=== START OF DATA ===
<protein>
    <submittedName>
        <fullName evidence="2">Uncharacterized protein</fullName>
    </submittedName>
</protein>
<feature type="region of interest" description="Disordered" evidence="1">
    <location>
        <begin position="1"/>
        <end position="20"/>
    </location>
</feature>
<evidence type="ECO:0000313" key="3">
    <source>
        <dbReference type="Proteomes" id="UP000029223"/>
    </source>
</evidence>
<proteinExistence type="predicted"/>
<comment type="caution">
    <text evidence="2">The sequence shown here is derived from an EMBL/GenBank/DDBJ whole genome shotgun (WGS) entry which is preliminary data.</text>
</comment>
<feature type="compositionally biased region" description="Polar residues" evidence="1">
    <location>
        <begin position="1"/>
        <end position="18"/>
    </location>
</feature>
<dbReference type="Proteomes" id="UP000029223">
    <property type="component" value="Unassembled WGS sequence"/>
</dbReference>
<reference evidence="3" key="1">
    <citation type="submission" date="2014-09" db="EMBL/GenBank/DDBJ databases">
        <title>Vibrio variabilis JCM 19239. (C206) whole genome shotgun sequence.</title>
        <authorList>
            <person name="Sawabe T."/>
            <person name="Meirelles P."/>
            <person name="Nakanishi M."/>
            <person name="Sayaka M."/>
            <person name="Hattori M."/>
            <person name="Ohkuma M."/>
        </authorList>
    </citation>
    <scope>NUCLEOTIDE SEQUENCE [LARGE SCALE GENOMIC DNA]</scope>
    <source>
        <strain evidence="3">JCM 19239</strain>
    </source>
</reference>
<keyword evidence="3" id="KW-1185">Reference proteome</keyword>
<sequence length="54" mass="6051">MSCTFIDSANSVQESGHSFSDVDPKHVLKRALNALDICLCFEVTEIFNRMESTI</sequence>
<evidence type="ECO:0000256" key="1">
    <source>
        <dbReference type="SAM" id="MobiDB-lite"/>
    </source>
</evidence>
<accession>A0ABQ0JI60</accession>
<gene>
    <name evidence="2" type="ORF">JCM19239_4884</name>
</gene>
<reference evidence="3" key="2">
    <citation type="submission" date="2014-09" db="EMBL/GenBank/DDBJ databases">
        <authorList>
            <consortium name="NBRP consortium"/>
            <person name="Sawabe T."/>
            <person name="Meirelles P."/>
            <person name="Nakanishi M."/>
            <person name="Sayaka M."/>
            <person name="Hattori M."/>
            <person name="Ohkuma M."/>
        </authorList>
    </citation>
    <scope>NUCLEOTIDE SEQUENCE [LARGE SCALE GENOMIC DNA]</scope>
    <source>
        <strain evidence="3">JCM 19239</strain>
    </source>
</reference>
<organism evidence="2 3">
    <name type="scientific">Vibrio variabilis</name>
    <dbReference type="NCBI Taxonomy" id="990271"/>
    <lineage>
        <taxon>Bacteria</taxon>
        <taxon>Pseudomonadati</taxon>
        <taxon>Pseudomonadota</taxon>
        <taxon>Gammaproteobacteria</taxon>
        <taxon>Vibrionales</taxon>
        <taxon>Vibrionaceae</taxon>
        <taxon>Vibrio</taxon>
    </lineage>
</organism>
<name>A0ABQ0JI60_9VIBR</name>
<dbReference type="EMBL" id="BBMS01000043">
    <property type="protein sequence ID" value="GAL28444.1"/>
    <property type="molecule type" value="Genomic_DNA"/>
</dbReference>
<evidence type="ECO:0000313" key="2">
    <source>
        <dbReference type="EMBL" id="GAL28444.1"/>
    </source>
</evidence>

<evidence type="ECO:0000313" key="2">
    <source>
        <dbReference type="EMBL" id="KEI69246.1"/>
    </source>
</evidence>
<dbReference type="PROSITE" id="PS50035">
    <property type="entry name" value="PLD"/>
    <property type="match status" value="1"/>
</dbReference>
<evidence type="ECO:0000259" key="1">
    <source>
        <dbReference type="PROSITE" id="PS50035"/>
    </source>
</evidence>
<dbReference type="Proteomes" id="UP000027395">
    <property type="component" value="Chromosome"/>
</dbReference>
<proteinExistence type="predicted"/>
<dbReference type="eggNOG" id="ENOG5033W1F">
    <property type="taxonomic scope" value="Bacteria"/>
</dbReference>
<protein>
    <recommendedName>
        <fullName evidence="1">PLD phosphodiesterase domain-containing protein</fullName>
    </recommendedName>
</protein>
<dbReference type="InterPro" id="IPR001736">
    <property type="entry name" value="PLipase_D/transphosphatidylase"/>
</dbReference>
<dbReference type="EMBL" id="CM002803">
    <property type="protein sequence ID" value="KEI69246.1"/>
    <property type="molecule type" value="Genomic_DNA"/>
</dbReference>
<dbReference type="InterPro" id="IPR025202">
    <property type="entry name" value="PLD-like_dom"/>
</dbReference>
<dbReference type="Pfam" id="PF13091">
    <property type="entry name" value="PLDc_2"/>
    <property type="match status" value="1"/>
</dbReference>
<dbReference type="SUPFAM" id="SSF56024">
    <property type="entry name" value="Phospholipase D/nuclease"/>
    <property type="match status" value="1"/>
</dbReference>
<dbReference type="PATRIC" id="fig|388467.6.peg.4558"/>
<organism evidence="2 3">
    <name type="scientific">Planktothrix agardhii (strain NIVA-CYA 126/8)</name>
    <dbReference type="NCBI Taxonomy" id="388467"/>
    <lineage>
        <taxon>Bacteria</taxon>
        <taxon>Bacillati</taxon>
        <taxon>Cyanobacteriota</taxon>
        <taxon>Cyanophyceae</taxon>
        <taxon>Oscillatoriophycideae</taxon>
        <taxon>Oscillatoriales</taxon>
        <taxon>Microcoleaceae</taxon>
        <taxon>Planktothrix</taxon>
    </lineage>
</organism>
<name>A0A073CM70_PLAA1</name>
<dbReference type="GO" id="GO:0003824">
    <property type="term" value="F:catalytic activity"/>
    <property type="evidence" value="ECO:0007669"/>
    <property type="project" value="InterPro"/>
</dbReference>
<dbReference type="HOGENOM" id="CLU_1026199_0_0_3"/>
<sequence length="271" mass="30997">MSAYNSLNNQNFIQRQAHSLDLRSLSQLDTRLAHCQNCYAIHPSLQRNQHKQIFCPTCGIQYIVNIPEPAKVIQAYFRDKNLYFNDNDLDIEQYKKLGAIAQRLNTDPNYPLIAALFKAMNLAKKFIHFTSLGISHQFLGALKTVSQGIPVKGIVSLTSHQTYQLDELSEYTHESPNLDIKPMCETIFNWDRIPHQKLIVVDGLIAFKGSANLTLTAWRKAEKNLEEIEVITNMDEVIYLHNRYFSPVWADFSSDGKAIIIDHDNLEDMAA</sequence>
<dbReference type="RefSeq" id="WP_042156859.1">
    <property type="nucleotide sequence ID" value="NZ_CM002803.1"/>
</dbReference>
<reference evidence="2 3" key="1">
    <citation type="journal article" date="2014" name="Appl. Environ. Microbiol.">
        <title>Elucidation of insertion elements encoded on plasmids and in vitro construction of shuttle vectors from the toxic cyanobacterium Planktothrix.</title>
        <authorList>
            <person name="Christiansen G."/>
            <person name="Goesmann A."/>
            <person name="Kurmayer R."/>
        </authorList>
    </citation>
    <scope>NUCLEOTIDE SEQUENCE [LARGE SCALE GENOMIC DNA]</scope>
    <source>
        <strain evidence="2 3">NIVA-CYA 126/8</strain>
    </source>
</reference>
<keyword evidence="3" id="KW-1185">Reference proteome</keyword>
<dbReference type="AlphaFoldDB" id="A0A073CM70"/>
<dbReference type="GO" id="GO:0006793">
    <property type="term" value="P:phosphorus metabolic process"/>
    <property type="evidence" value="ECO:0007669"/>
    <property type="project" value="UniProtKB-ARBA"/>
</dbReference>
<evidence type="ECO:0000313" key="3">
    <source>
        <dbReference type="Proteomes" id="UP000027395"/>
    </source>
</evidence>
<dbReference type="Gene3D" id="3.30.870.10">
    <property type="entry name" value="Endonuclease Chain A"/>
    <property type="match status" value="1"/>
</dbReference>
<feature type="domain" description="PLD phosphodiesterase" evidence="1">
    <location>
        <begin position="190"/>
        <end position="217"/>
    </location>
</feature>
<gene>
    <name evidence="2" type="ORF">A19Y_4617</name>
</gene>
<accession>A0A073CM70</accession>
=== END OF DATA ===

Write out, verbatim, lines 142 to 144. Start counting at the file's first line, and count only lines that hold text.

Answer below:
<dbReference type="PATRIC" id="fig|388467.6.peg.4558"/>
<organism evidence="2 3">
    <name type="scientific">Planktothrix agardhii (strain NIVA-CYA 126/8)</name>